Ford Motor Company: A Leader of Innovative Production
A milestone was achieved by the Ford Motor Company when, on August 31, 2012, it produced its 350,000,000th (350 millionth) vehicle. The vehicle, a 2013 Ford Focus, was built in Ford's newest manufacturing facility in Rayong, Thailand. With its founding in 1903, the Ford Motor Company had been around for over 109 years. 350 million cars in 109 years equates to an astounding production pace of 8,797 vehicles every day, with one vehicle rolling out every 10 seconds. We give you a quick look at some of the innovative practices that have made this possible.
International production (1911)
The Ford Model T was the first car to be produced simultaneously in different countries. One innovation that made this possible was the use of knock-down kits, which were essential car parts that were packed and shipped for final assembly elsewhere. Starting with production in Canada and England, Model Ts were soon rolling out of facilities in different countries including Japan, Germany, Argentina, France, Norway, and many others. Today, Ford has over 90 facilities all over the world.
The assembly line (1913)
Back in the early days of car manufacturing, production was very slow because vehicles were individually assembled by hand. The assembly line changed all that. While Henry Ford did not invent the concept of the assembly line, he is largely credited with revolutionizing it. In 1913, he and a few others developed the assembly line for producing the Ford Model T. By using conveyor belts to speed production, they created the world's first moving assembly line. The rate of production dramatically increased. It used to take 12.5 hours to complete one Model T. With the moving assembly line, that time was reduced to 93 minutes, with a new Ford Model T coming off the assembly line every three minutes.
RUTH Machines: Quality-checking robots (2012)
Sheer quantity of output is not the only mark of a great car maker. Consistent quality is also important—if not more so. Ford appreciates the value of quality assurance so well, it actually designed a robot for that purpose. The Robotized Unit for Tactility and Haptics (RUTH) machine, a giant robot arm with six joints, is programmed to feel its way around and interact with a vehicle's interior areas in the same way a person would. It allows engineers to quantify attributes like temperature, softness, texture, and comfort. While customers are still involved in the quality testing, RUTH is there from beginning to end to ensure the most accurate measurements and findings.
With this combination of rapid production and stringent quality testing, Ford is sure to remain a dominant fixture in the automotive industry.
Ford's Biggest Hits
On August 31, 2012, the Ford Motor Company produced its 350,000,000th (350 millionth) vehicle: a 2013 Ford Focus. With the company's 109-year history, such a feat is described by John Fleming, Ford's executive vice president of global manufacturing, as equivalent to one vehicle being produced every 10 seconds of the company's existence. As the company celebrates this milestone, we take a look at some of Ford's most highly-acclaimed and best-selling creations.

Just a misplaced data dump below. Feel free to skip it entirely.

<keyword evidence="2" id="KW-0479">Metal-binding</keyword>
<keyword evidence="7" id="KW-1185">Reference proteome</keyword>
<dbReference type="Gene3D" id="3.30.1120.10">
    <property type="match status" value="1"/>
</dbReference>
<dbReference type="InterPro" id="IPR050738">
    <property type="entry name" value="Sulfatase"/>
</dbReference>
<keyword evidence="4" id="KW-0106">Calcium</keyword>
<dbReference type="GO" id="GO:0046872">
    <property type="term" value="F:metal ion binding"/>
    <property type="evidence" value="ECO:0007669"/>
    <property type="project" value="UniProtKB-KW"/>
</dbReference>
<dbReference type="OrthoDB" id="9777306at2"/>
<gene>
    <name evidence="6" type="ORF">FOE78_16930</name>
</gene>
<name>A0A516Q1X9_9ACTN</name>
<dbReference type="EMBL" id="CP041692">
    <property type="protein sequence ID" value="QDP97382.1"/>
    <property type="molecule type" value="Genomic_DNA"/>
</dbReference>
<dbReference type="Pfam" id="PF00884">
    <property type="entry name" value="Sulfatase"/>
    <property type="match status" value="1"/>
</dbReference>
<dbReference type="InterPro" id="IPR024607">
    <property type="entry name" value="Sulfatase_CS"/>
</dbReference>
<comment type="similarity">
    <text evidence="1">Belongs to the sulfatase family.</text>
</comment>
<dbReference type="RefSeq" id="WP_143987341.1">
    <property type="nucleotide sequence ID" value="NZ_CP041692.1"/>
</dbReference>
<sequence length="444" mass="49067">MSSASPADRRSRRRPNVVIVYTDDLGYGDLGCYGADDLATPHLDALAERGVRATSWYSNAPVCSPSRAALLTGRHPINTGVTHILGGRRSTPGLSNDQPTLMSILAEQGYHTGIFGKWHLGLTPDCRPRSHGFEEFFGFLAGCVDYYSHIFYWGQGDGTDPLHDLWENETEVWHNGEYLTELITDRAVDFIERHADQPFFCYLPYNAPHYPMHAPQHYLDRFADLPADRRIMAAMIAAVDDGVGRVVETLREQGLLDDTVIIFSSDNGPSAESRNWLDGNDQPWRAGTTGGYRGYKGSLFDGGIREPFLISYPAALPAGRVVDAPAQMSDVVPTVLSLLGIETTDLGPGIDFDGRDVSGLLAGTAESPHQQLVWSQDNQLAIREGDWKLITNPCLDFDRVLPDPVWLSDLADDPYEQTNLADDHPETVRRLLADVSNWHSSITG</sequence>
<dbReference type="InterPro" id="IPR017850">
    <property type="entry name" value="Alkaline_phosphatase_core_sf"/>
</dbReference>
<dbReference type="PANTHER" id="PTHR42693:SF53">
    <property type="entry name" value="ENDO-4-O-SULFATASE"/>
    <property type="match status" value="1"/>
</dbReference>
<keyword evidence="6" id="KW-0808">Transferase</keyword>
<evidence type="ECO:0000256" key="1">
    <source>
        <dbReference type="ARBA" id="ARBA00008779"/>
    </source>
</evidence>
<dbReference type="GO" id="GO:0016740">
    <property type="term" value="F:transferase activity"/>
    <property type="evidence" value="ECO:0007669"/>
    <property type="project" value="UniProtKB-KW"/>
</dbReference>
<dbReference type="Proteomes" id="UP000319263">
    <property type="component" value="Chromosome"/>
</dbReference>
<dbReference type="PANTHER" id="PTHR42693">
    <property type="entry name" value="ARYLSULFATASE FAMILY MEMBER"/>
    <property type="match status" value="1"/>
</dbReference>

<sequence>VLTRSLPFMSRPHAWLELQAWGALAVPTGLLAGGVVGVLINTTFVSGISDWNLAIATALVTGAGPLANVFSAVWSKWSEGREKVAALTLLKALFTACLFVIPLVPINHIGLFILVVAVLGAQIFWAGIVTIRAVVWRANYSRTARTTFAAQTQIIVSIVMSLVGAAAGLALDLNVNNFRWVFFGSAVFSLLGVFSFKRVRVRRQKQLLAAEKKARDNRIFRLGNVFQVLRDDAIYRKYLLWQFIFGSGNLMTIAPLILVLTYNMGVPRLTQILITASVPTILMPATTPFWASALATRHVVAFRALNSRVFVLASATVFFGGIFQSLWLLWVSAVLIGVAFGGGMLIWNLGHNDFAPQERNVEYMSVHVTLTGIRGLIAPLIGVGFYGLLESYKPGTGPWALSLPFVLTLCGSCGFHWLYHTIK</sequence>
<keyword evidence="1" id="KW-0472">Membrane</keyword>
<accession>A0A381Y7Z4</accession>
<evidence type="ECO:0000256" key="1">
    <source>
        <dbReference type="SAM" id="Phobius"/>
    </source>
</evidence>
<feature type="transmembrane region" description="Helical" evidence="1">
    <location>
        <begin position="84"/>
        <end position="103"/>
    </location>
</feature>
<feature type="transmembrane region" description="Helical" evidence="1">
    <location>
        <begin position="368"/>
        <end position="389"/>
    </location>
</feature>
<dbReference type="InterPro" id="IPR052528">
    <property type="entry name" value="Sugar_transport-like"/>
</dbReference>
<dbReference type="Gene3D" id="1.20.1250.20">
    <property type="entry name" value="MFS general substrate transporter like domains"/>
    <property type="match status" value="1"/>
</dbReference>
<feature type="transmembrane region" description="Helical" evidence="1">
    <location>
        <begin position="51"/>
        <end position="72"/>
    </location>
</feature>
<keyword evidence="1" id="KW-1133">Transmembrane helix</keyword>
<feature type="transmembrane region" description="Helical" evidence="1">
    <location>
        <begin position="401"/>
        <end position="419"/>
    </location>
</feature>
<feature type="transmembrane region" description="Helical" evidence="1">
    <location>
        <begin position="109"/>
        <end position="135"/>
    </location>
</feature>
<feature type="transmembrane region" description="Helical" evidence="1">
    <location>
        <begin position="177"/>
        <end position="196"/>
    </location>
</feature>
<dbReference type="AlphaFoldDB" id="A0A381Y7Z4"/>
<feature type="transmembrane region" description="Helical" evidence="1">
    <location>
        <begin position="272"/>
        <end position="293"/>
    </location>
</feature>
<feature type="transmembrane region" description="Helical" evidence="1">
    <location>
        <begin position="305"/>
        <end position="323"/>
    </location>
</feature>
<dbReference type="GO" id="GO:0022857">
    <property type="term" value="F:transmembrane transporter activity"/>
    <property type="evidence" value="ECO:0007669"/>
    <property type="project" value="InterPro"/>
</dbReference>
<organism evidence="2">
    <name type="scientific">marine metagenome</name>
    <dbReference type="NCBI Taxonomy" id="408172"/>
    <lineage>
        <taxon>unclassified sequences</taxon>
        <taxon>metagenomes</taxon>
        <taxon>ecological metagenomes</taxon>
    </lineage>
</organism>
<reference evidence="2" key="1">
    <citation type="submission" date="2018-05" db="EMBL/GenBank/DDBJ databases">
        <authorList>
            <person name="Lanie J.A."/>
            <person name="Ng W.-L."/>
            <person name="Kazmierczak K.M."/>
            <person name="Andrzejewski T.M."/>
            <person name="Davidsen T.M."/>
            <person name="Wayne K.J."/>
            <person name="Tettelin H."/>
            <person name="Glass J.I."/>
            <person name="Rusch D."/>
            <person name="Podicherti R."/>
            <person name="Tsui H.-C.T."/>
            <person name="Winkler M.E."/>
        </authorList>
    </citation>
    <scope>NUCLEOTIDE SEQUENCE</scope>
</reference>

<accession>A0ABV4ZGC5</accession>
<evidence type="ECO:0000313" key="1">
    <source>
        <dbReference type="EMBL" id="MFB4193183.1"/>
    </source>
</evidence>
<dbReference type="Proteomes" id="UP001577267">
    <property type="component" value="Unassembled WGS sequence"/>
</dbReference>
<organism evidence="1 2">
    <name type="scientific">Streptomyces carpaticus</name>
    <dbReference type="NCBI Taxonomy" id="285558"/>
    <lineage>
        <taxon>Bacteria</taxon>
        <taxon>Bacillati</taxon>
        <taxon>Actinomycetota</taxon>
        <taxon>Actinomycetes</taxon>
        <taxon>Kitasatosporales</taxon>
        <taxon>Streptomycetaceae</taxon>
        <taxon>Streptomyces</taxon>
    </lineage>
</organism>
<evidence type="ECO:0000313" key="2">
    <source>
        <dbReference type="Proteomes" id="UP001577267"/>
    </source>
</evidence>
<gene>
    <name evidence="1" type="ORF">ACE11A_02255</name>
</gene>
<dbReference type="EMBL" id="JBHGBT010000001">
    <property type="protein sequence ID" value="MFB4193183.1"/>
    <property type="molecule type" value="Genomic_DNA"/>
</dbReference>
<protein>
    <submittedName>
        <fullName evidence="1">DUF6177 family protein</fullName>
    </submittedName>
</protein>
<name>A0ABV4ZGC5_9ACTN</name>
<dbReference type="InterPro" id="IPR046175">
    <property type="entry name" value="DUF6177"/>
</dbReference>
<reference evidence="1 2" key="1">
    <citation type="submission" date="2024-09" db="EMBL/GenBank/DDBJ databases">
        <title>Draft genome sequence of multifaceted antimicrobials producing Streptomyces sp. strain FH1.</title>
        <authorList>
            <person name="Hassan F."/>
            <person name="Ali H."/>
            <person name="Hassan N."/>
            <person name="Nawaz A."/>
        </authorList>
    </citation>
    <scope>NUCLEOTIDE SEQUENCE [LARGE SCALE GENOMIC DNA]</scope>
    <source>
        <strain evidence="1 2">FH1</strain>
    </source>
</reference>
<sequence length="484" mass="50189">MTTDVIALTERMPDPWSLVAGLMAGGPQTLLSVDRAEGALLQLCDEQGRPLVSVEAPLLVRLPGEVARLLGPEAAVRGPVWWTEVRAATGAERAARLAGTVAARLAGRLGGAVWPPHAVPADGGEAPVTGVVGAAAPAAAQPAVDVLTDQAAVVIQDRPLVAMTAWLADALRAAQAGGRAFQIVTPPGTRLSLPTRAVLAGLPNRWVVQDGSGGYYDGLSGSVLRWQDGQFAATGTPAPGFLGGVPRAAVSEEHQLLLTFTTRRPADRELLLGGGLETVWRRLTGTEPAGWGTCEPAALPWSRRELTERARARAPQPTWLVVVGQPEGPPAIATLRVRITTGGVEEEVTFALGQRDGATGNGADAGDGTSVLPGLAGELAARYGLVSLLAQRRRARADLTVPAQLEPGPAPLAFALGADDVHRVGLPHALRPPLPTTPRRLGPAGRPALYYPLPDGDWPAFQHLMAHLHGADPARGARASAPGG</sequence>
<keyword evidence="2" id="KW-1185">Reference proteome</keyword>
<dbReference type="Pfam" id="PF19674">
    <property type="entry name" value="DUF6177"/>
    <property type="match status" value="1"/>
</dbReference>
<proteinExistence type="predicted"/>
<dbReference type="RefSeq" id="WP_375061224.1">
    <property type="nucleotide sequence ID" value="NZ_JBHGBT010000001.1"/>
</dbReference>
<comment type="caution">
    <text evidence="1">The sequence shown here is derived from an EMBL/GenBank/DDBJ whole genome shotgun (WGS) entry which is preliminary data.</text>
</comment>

The Ford Model T (1909-1927)
"I will build a car for the great multitude. It will be large enough for the family, but small enough for the individual to run and care for. It will be constructed of the best materials, by the best men to be hired, after the simplest designs that modern engineering can devise. But it will be so low in price that no man making a good salary will be unable to own one—and enjoy with his family the blessing of hours of pleasure in God's great open spaces." -Henry Ford (1922)
True to that vision, the Model T is generally considered the world's first affordable automobile (costing as low as $440 in 1915). The Model T had a 2.9L inline four-cylinder en bloc flathead engine that produced around 20 hp and gave the vehicle a top speed of 40-45 mph. It also had a 2-speed planetary gear transmission. Built at a time before paved roads became common, the Model T is the first automobile mass-produced via assembly line and the first to be simultaneously produced in different countries. Even today, it is listed among the top ten best-selling cars of all time. An international poll has also named the Model T as the most influential car of the 20th century.
The Ford F-Series (1948-present)
This series of full-sized pickup trucks, known for its reliability, style, affordability, and wide-ranging variety, is listed as the second best-selling vehicle of all time (just behind the Toyota Corolla). The F-150, the most popular in the series, has been the best-selling vehicle in the United States for more than three decades.
The Ford Focus (1998-present)
Other than being the landmark 350 millionth vehicle produced by Ford, the Focus also has a monumental achievement of its own. With its impressive handling, competitive pricing, fuel economy, sleek style, and versatility, the Ford Focus edged out the Toyota Corolla to become the world's best-selling car for the first half of 2012.
From producing early cars on dirt roads to innovative, best-selling modern cars, Ford is an automotive legend that refuses to slow own.